England and Northern Ireland in top 10 international reading rankings
England and Northern Ireland have gained top 10 places in new international reading rankings.
The latest Progress in International Reading Literacy Study (PIRLS) puts Northern Ireland in joint sixth place, while England is joint eighth.
Russia scored the highest result, with an average score of 581, taking top place out of the 50 countries that took part in the tests, which measure the reading levels of 10-year-olds.
Second was Singapore with an average score of 576, followed by Hong Kong (569), the Republic of Ireland (567) and Finland (566).
The rankings show that Northern Ireland had an average of 565, the same as Poland, while England had an average score of 559, the same as Norway and Chinese Taipei.
School Standards minister Nick Gibb said England's position was due to a focus on phonics - which teaches children to read using sounds - in the nation's schools.
"Today's results put the success of our increased emphasis on phonics and continued focus on raising education standards on a global scale," he said.
"Thanks to the hard work of teachers across the country, 154,000 more six-year-olds are reading better than ever before - this is fundamental to our ambition of helping every child fulfil their potential.
"Our rise through the global rankings is even more commendable because it has been driven by an increase in the number of low-performing pupils reading well. This demonstrates our determination to ensure this is a country that works for everyone, regardless of background."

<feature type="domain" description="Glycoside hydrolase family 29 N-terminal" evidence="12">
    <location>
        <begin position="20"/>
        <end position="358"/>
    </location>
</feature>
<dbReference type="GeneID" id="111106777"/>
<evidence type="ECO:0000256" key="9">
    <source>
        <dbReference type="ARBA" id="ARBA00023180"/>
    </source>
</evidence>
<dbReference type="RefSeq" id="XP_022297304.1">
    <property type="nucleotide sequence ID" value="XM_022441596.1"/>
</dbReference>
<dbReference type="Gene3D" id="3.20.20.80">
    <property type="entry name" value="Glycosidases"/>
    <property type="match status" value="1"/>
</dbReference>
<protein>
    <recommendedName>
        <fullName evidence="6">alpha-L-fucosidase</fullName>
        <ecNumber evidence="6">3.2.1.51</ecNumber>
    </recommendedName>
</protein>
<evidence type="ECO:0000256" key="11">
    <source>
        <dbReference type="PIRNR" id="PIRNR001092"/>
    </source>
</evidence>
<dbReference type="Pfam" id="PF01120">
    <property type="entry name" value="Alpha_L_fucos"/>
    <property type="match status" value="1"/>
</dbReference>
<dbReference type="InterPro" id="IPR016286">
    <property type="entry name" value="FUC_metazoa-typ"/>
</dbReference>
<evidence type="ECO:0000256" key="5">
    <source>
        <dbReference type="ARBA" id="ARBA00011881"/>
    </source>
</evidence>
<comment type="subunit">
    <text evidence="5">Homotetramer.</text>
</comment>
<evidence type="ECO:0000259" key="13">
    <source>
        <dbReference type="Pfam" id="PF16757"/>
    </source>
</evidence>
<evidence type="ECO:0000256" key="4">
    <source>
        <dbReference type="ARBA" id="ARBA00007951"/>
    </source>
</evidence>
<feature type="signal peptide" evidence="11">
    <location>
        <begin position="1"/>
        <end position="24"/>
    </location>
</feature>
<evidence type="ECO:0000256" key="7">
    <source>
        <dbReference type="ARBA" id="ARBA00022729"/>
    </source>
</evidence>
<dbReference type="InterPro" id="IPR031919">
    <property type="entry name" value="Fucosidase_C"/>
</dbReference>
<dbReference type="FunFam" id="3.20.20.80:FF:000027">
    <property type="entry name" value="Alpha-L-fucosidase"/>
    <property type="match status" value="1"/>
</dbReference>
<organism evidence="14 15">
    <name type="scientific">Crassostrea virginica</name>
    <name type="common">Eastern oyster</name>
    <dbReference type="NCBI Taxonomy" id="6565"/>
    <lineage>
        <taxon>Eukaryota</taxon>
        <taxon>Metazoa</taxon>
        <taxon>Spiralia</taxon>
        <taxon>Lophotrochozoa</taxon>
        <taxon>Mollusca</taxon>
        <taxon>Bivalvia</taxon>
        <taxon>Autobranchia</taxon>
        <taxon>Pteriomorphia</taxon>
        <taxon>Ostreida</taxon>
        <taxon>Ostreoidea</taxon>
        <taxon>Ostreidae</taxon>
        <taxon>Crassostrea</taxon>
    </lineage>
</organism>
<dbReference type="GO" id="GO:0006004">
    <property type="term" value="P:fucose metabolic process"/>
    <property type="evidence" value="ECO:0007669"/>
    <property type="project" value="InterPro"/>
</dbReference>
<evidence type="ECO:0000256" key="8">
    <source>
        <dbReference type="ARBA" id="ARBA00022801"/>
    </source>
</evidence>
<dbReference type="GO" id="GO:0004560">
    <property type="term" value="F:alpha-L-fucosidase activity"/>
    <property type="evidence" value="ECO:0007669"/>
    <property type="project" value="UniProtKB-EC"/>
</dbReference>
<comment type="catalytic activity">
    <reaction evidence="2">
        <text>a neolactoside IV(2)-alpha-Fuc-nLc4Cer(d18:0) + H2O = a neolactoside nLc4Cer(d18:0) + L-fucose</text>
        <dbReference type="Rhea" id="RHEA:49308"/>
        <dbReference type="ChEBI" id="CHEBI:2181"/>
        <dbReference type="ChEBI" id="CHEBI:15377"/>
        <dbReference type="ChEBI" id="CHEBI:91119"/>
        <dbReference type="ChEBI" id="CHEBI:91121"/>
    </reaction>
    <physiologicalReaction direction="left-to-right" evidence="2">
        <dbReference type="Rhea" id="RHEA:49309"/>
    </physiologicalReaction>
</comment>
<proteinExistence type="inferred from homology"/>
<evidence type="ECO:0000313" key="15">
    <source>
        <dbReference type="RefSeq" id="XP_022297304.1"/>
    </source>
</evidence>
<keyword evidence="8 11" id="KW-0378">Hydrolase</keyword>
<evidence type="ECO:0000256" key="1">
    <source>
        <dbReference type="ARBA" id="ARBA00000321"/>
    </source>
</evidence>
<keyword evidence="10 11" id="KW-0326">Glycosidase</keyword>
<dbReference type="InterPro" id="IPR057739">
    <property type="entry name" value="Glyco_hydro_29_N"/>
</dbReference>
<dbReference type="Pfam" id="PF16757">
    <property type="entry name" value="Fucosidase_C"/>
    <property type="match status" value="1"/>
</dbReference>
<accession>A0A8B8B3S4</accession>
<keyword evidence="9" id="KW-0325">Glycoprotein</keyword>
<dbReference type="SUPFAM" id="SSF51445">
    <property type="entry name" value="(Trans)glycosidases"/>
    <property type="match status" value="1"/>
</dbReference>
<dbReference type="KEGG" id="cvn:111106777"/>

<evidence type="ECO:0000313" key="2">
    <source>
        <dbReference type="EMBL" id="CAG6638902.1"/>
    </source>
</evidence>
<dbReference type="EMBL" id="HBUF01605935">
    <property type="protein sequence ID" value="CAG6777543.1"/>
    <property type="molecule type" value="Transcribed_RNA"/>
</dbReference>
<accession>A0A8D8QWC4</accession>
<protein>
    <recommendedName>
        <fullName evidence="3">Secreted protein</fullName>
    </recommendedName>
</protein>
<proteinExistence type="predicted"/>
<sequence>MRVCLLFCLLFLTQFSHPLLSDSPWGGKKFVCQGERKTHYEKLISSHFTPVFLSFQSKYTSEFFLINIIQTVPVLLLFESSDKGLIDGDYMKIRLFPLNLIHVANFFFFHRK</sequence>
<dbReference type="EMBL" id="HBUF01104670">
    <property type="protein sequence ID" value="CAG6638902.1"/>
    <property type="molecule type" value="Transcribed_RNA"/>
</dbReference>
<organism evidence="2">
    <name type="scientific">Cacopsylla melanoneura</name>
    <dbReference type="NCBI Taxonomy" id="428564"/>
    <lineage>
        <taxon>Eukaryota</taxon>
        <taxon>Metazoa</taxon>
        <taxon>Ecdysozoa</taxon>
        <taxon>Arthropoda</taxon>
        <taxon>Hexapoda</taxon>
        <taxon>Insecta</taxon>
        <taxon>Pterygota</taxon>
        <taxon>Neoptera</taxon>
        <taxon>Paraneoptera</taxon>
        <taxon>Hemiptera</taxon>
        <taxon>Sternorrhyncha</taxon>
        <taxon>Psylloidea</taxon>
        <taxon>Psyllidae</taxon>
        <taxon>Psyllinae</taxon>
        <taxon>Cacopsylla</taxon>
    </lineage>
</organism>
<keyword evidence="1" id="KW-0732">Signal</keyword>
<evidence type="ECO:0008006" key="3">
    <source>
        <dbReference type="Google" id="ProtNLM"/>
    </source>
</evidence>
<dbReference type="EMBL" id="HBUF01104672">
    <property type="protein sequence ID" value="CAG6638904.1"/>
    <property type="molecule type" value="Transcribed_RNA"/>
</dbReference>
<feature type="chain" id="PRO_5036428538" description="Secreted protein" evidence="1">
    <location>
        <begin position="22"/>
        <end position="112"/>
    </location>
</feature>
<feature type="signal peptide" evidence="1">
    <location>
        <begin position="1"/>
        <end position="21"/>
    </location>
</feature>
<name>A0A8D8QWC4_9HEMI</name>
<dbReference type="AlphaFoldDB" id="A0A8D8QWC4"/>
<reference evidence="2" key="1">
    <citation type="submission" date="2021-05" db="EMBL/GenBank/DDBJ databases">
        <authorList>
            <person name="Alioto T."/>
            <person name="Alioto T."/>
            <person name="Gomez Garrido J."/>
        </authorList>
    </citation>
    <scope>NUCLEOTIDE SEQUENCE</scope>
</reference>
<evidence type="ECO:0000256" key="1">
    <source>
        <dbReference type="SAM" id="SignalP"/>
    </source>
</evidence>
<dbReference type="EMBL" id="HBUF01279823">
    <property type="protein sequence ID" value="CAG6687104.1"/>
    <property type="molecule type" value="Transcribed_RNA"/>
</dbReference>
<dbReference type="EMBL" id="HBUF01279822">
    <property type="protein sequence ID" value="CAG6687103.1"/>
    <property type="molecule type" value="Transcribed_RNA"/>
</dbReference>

Geoff Barton, general secretary of the Association of School and College Leaders, said that the results were due to the focus schools have placed on reading.
"It's great news that England and Northern Ireland have done so well in this international study, and congratulations to teachers and pupils," he said.
"This is the result of the huge focus that schools have placed on the teaching of reading over the course of many years, ensuring that it is emphasised from an early age and putting it at the heart of the curriculum.
"Reading allows children to access all the other subjects and is vital to future success. So, it is very encouraging to see that the hard work of schools is paying dividends.
"But we have to do more to tackle the attainment gap between advantaged and disadvantaged children. Crucial to that is ensuring that schools have sufficient funding and a ready supply of teachers, and the government must make these needs its key priorities in order to build on the success of today's report."